Peace and development research aims to understand the causes, dynamics, and effects of war, conflict, and poverty, as well as the conditions for stable and sustainable peace and development. The subject is based on two interdisciplinary and problem-oriented research traditions that are too often separated:
- Peace and conflict research – which aims to understand the causes, dynamics, and effects of war and various types of conflicts, as well as the conditions for a stable peace, security, and reconstruction.
- Development research – which aims to understand the causes, dynamics, and effects of poverty, resource use, power imbalances, inequality, injustice, exploitation, and vulnerability.
Peace and development research at the School of Global Studies is characterized by the two traditions being integrated and combined in pioneering ways that have become increasingly common around the world.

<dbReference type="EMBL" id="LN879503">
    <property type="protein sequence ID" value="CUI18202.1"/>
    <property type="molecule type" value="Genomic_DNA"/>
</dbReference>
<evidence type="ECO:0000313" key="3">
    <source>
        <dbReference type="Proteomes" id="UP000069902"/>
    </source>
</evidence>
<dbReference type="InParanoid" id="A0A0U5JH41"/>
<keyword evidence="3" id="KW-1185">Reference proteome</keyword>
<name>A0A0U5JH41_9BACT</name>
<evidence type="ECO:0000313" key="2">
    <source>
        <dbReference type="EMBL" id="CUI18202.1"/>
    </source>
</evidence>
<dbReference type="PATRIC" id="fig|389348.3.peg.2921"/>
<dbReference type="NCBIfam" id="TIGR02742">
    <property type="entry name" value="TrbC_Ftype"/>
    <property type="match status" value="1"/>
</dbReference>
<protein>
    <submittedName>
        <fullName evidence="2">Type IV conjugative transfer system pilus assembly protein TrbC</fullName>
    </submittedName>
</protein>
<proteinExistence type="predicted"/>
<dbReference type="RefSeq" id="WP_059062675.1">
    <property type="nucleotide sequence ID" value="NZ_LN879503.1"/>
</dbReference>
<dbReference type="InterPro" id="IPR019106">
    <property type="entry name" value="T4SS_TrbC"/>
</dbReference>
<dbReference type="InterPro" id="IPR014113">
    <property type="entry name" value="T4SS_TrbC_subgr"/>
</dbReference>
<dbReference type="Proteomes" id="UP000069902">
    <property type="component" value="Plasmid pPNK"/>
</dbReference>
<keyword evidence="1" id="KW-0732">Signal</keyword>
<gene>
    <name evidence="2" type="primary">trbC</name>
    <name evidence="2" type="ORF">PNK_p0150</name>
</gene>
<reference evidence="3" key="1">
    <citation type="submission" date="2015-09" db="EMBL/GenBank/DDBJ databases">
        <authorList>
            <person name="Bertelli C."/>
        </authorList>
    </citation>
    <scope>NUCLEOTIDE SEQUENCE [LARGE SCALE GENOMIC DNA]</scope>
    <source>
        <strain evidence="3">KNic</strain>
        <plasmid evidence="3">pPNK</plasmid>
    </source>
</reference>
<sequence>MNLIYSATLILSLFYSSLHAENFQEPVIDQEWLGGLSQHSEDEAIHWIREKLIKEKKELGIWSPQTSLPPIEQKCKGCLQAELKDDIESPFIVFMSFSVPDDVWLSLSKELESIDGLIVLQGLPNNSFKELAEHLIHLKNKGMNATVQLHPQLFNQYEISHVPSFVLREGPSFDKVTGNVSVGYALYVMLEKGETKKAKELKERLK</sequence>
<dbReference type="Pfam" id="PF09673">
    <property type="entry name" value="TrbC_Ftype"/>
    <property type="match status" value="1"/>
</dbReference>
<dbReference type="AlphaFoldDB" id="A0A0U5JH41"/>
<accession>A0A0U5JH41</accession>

Peace and development research are pluralistic and eclectic in terms of disciplinary, theoretical, and methodological perspectives – with open boundaries to other subjects within the department as well as to related traditions and disciplines such as geography, sociology, international political economy, political science, and cultural studies. The unifying factor is an unbending and systematic concern for peace, security, and sustainable development.
In line with the department's global profile, the research covers most corners of the world, although there is a certain overweight of specialists in Africa, Asia, and the Middle East. In addition to the empirical breadth, research is global in the sense that even specific problems and phenomena are often studied from a global perspective.
About 50 professors, associate professors, postdoctoral fellows, and doctoral students from over 15 countries make up the group. A postgraduate programme, with a seemingly ever-growing number of applicants from all over the world, makes peace and development research a successful “complete” research environment.
The research group is successful in obtaining funding for a significant number of research projects focusing on a number of essential issues and problems in peace and development research, such as violence, gender repression, peace and state-building interventions, and reconstruction, reconciliation, migration, foreign aid, global and regional governance, democracy and populism, resistance, disasters, famines, and the question of whether large infrastructure projects lead to peace and development.